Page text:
released The Matrix Revolutions on 18,013 film prints simultaneously in
107 countries, with DVD and VHS releases following six months later. To
boot, the studio had 44 "consumer products" licensing contracts in 15
countries. To pull off a global release on this scale, solid
asset-management systems were essential.
Greenlighting An Enterprise-Wide Project
The first major realization was that creating five different solutions
to serve five business units would not be the most efficient path,
which prompted a greenlight for the enterprise-wide MARS project. From
the beginning, representatives of each of the business units impacted
by the results were involved. "They were stakeholders in the entire
process," says Antonellis. "We were and continue to be very sensitive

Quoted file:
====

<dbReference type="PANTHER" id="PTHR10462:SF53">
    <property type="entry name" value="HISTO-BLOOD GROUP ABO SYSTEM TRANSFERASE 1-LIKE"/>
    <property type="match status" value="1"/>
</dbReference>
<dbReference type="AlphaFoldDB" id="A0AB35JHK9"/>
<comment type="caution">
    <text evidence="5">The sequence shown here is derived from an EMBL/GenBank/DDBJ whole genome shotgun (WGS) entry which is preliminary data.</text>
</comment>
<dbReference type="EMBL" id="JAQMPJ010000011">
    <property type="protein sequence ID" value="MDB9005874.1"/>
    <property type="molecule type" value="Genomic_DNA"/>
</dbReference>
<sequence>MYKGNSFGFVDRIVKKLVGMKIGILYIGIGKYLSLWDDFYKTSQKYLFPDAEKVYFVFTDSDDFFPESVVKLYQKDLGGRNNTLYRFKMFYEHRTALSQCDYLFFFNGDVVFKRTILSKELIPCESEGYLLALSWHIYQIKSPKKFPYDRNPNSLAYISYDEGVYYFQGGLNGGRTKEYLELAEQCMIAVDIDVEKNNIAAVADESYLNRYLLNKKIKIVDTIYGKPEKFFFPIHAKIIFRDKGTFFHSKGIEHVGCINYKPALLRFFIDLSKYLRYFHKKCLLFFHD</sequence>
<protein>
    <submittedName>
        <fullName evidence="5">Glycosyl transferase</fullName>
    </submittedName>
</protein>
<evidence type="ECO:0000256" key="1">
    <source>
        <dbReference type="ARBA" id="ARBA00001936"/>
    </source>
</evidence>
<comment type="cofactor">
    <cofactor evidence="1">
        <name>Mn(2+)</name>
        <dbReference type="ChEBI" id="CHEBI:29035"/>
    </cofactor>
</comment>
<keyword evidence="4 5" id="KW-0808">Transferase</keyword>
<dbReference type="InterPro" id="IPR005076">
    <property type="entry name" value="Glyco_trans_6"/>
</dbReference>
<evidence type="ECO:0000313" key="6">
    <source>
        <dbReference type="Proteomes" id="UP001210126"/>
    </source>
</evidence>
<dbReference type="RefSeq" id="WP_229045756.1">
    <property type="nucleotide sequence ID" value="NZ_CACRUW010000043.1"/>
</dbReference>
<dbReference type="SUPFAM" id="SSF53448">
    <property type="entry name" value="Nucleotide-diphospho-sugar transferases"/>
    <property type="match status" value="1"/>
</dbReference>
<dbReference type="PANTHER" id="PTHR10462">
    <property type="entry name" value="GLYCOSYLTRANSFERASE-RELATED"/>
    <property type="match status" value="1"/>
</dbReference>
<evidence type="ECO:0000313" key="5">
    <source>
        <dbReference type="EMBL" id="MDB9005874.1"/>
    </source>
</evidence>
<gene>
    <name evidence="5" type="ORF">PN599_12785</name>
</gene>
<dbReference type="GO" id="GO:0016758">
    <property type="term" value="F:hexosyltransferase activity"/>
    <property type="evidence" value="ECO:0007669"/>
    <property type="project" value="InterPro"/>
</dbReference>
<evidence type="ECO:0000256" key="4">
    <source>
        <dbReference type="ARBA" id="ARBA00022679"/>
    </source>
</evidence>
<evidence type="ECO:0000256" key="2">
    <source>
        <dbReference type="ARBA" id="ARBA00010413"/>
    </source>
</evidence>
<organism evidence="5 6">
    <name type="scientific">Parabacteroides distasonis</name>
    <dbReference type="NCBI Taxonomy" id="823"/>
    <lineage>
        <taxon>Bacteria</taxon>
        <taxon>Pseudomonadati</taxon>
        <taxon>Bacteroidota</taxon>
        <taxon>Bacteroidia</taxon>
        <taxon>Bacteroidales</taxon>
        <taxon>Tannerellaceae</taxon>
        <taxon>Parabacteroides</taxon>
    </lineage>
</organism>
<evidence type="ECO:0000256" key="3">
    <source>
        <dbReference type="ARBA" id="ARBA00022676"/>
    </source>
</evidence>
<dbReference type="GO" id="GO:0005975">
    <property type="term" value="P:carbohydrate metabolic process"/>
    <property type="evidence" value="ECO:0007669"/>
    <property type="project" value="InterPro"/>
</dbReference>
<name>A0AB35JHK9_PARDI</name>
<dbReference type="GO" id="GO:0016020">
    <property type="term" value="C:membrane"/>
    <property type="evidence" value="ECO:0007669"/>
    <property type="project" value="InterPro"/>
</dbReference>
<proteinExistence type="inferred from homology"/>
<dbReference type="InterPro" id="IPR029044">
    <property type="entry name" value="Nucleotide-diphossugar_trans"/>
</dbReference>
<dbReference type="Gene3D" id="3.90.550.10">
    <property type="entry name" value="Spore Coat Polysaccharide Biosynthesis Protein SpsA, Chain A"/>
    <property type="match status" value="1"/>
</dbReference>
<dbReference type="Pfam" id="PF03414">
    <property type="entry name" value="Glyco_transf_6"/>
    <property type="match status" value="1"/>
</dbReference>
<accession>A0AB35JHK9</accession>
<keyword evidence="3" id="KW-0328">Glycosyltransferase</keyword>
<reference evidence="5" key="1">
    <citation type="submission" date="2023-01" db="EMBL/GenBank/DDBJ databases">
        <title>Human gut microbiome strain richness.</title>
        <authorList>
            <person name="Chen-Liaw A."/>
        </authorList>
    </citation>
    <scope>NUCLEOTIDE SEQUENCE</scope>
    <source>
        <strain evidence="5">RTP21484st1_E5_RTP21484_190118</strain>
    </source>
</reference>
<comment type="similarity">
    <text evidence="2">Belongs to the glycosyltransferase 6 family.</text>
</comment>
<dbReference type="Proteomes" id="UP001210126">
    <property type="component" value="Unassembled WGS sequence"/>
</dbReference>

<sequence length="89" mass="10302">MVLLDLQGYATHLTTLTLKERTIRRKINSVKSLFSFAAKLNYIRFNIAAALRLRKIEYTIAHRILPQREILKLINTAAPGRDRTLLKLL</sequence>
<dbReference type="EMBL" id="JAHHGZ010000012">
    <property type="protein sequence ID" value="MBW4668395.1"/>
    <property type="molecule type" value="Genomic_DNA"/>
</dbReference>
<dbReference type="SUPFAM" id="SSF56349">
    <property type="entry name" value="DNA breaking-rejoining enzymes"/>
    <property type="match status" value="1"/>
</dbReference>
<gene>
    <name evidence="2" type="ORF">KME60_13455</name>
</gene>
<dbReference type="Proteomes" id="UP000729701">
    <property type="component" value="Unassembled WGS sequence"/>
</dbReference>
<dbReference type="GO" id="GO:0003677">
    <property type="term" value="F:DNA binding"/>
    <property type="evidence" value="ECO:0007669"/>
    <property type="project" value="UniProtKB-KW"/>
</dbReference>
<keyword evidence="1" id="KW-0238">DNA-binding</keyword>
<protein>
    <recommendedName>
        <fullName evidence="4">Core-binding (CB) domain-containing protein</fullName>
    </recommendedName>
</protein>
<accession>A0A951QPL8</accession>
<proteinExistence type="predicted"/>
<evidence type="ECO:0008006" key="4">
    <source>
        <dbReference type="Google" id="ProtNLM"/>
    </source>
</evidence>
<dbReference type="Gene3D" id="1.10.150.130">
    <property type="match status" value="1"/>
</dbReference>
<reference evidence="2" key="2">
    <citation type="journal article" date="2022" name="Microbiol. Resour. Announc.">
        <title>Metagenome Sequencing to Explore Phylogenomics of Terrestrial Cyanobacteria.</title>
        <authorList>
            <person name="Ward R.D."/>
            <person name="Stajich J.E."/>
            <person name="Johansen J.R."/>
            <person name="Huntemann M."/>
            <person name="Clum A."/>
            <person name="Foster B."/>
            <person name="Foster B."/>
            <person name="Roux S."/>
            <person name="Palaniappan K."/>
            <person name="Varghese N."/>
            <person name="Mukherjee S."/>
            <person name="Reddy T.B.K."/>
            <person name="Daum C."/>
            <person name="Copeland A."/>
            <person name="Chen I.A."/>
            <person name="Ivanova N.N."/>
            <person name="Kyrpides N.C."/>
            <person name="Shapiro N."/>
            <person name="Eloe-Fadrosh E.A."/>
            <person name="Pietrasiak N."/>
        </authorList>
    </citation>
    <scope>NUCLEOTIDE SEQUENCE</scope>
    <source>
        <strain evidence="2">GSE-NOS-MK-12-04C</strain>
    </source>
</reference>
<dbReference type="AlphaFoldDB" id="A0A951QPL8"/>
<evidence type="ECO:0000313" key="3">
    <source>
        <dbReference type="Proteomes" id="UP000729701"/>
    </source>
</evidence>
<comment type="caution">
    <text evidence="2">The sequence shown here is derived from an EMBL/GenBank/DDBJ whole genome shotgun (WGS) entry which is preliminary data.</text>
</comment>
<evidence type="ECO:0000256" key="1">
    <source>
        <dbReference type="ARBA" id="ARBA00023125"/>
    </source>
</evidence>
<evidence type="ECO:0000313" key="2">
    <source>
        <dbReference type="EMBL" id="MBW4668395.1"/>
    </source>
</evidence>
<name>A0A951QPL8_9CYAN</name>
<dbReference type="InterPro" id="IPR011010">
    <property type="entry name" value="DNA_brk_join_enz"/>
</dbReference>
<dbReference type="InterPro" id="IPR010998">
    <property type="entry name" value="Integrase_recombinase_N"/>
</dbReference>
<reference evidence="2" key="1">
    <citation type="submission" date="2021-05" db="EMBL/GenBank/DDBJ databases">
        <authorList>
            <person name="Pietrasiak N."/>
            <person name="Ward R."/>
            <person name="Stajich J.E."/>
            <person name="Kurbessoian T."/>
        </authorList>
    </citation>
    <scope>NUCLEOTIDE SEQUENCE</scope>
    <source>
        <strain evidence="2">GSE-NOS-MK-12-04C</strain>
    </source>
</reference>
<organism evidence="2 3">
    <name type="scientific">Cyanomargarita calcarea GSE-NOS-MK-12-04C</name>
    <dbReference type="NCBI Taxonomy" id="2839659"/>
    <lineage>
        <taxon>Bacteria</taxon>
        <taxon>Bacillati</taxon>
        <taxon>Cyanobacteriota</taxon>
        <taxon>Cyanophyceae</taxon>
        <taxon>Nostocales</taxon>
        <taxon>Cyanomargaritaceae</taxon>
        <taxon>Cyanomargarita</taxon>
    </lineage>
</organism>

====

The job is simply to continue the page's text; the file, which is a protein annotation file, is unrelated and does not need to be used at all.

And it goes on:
to the fact that each business unit needs to be able to focus on its
business and have its ownÃ¢Â€Â˜brand,’ as the first of view to their
licensees and clients. It was critical that, while the asset repository
was common, each business unit had theirÃ¢Â€Â˜branded’ Web site or portal
that accessed it."
The business units involved included Warner Home Video Worldwide,
international theatrical, international television, consumer products,
corporate marketing and advertising, and corporate image archives. More
recently, additional units have been brought into MARS, including
domestic theatrical and the WB Networks.
Breaking It Down
" Warner Bros. needed a solution not only to be used across multiple
divisions but also offering easy installation, robust functionality and
configurable features," says North Plains President and CEO Hassan
Kotob. Kotob ticks off the specific DAM needs for each WB business
unit: "Consumer Products Licensing needed a B2B Web-based distribution
mechanism to serve 2500+ global licensees; Warner Home Video needed an
external vendor-collaboration system and legacy B2B portal integration